september 2010

Music and Genre

Stories about women’s social achievements were told through the successes and achievements of the political, social, and the improvement of areas where the participation of women is outstanding.

Walter Sánchez C.
Instituto de Investigaciones
Antropológicas
UMSS

Stories about social conquest by women have been told throughout history, beginning with women who have fought for both political and social conditions, as well as through the recovery of stories emphasizing women’s participation. These stories highlight the struggles women have faced to gain a position within an oppressive society (colonial or republican) or while facing patriarchal power. While these stories may explain certain situations, ironically, they silence the action of hundreds of women who, from different backgrounds have influenced the declaration of women within Bolivian society – many times without an explicit purpose.

Such is the case with Copleras Cochabambinas (Women singers from Cochabamba). Since the 1960s, Quechua speaking peasant women, mothers, wives, workers, tradeswomen and farmers flooded local radio stations and strengthened the presence of women in Bolivian music through their voices.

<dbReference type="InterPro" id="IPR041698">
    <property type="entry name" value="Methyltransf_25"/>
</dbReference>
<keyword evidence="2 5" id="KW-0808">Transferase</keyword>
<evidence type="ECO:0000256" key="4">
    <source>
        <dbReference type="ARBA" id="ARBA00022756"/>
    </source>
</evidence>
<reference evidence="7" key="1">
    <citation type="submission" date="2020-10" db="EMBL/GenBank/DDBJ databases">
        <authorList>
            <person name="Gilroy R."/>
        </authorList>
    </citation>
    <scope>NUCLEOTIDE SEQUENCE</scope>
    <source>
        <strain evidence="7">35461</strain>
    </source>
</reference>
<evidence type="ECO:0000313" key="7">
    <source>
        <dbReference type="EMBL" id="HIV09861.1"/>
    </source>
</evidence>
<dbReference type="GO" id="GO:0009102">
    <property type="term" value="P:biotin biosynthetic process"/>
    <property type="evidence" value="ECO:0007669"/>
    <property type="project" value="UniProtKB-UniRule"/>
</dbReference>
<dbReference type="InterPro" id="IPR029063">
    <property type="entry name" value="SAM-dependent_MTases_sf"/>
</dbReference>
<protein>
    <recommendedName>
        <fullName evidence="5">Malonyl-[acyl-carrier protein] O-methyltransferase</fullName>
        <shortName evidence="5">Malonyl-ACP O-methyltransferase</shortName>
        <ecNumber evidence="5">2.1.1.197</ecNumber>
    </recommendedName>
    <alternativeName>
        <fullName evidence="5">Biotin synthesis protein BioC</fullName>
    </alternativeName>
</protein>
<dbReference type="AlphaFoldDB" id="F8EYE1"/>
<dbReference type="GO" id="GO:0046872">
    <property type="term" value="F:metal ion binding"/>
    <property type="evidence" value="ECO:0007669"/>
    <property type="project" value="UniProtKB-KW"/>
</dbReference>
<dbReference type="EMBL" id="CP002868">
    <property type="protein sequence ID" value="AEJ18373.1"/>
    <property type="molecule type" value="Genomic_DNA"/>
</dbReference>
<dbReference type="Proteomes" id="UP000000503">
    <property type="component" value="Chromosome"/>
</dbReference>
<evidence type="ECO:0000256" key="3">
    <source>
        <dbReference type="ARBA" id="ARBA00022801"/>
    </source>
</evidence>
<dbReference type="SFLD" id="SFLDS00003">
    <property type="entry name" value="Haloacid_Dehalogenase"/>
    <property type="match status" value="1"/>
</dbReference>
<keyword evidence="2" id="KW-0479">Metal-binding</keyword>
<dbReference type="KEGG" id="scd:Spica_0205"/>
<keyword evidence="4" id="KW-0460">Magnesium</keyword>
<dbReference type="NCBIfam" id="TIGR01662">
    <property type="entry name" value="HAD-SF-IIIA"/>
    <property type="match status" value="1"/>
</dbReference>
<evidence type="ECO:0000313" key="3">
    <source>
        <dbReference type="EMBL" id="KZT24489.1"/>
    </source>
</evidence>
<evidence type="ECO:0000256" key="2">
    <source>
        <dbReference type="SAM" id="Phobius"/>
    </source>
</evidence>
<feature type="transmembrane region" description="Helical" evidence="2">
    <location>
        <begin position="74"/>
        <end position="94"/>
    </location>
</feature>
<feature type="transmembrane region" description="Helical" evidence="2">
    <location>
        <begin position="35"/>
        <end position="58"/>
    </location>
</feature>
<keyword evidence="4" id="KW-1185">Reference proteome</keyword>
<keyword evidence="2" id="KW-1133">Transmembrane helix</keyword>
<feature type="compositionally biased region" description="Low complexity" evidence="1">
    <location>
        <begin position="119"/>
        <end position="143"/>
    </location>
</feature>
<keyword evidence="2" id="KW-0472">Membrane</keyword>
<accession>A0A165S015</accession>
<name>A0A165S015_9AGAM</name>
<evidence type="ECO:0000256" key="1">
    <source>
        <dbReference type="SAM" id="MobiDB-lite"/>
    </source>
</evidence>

While there are many discussions that demonize the presence of cultural industry within the campesino world, the musical “boom” among women – reaching further than just the valleys – cannot be understood unless we begin to understand how powerful the presence of the phonographic industry was. One example of an “anonymous” Coplera of the valleys of Cochabamba, is Encarnación Lazarte, born March 27, 1938; not only was she discovered by José Ferrufino (Artistic Director of Lauro & Cia.), while singing at the Santa Vera Cruz festival, but she was very popular and had a very strong influence on national music due to the phonographic industry.

It is important to highlight the link between cultural industry and peasant or indigenous music. Industrias Méndez was the first record company in Bolivia, who although they focused on promoting popular urban music, they were also the company that promoted indigenous music. Lauro & Cia., founded in 1959, was another record company that promoted indigenous music through editing 33 r.p.m. records made specifically for the indigenous market as well as through the Festival “Lauro de la Canción”. This is the annual festival where artists and groups from all over the country participated, and then moved on to recording companies such as “Artistas Exclusivos”. In fact, famous soloists, duos, trios and groups who succeeded in Bolivia during the 1960s – artists such as Los Jairas, Zulma Yugar, Luz Mila Carpio, among others – all passed through this festival and recorded under their label.